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Spark’s growing digital empire expands into smarthome security

The telco—a descriptor that’s becoming increasingly inaccurate—will beta launch the product called Morepork before the end of the week, enabling users to control and monitor their homes remotely via their smartphones.

And while the name of the company seemingly alludes to an insatiable desire for bacon, newly appointed general manager Gemma Croombs explains in a release that the moniker is borrowed from a native New Zealand owl.

“When we were looking at what to call the product, we learnt about the role the morepork, or r?r?, plays as the watchful guardian. This seemed the perfect symbol for a service that gives people peace of mind by watching over their homes when they are away.”

The Morepork product is being PR’ed as “an alternative to traditional security and alarm systems”, but further details on what the product actually does are being kept under wraps until the completion of the beta phase.

In other markets, smarthome security systems remove the need for standard alarm systems by allowing users to access a live stream of their homes remotely (in most instances, some hardware is still required). In addition, simply motion detectors can also alert homeowners via a push notification in the event of an intrusion. However, it’s yet to be seen whether Morepork will offer these services. 

Spark sees this product as the first step of many in terms of branching out into smarthome technology, with Croombs saying that international trends show that most consumers first show interest in a security product when it comes to adopting smarthome technology. 

“We’re looking at how this market is developing globally and, as a digital services company, Spark naturally sits at the heart of a smarthome because we have the mobile technology and the network to connect consumers to the things they love.”

The Morepork app follows on from Spark Digital’s trial of smarthome technology that was conducted last year under the Digilife brand. The trial saw the Digilife team monitor 20 to 30 Kiwi homes using smarthome technology to gauge if it was a viable space for Spark to move into.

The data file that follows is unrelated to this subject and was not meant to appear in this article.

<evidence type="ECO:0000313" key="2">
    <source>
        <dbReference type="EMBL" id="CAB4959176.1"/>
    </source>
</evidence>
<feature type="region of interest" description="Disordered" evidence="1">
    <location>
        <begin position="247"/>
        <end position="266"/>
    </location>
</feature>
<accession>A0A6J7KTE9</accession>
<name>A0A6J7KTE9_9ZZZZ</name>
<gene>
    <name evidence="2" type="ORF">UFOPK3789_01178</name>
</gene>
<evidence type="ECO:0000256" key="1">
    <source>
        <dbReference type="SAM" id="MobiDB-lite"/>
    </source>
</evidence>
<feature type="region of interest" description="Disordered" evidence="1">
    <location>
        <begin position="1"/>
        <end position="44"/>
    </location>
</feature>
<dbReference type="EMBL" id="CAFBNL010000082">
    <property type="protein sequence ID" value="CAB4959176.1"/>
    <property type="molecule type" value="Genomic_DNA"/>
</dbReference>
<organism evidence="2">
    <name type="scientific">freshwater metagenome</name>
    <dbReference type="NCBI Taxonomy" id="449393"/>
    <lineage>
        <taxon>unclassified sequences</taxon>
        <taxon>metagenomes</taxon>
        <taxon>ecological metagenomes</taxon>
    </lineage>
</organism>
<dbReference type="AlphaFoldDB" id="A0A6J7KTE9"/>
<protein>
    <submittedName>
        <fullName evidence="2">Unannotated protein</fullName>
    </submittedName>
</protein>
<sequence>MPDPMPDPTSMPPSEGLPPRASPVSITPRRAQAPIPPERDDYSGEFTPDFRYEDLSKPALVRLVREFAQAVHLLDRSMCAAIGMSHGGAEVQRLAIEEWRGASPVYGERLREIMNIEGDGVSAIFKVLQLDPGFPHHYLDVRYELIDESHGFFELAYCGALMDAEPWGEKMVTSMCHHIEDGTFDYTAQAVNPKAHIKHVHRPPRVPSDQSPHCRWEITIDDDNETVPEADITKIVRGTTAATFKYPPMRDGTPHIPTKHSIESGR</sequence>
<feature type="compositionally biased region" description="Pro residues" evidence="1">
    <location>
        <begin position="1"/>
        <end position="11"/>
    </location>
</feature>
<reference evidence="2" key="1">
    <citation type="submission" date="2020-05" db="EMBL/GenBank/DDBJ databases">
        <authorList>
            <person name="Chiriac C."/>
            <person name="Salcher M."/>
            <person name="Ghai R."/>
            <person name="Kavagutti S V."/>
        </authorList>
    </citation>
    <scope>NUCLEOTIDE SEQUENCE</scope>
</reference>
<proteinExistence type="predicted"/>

At the time, Will Farrell-Green, who headed the Digilife trial, said that the process was being used to determine the efficacy of the system in terms of the main areas of utility for SmartHome systems. 

“We’ve defined three macro groups or areas of focus that we will consider during the trial,” he said. “The first is security and monitoring in terms of cameras and motion sensors. In this regard, we aren’t interested in professional systems. It’s more just a case of basic video being streamed or a still image being sent to a mobile phone. And the other two areas we will be investigating are home automation and energy management.”

Farrell-Green, who specialises in testing concepts and bringing products to market, has now handed the reins to Croombs and is currently finalising the details on a new project that he will be starting within the next week (he was asked for further details on this project, but said that he could not reveal any additional information at this stage).  

“It’s been great to see something that was an idea on a whiteboard only a year ago turn into a real business,” Farrell-Green tells StopPress. “It’s always tough to leave your babies behind, but It’s been put in safe hands.”    

The launch of Morepork confirms that the first stage of the trial phase delivered results promising enough for Spark to officially launch a product in the security space. And the transition from the trial phase to official commercial launch has also been reflected on the Digilife Facebook page, which is set to be rebranded as Morepork.   

A study by the Consumer Electronics Association projects that US sales of ‘smart energy’ and ‘smart security’ systems alone will total $574 million this year, up 23 percent from 2014, making it profitable and fast-growing category to be in.

“We know we are living in a world where it’s disrupt or be disrupted, so we’re developing a range of smart, useful products that make life easier for our customers,” says Croombs.

“More than 70 per cent of our customers now own a smartphone and this is estimated to grow to around 80-90 percent within a few years. New Zealanders are using their smartphones as the ‘remote control for life’, so it makes sense they will want to use an app to look after their homes. The smarthome took centre stage this year at both the Mobile World Congress and the Consumer Electronics Show, where 2015 was dubbed: ’The year to raise your home’s IQ’. 

This article originally published on Stoppress

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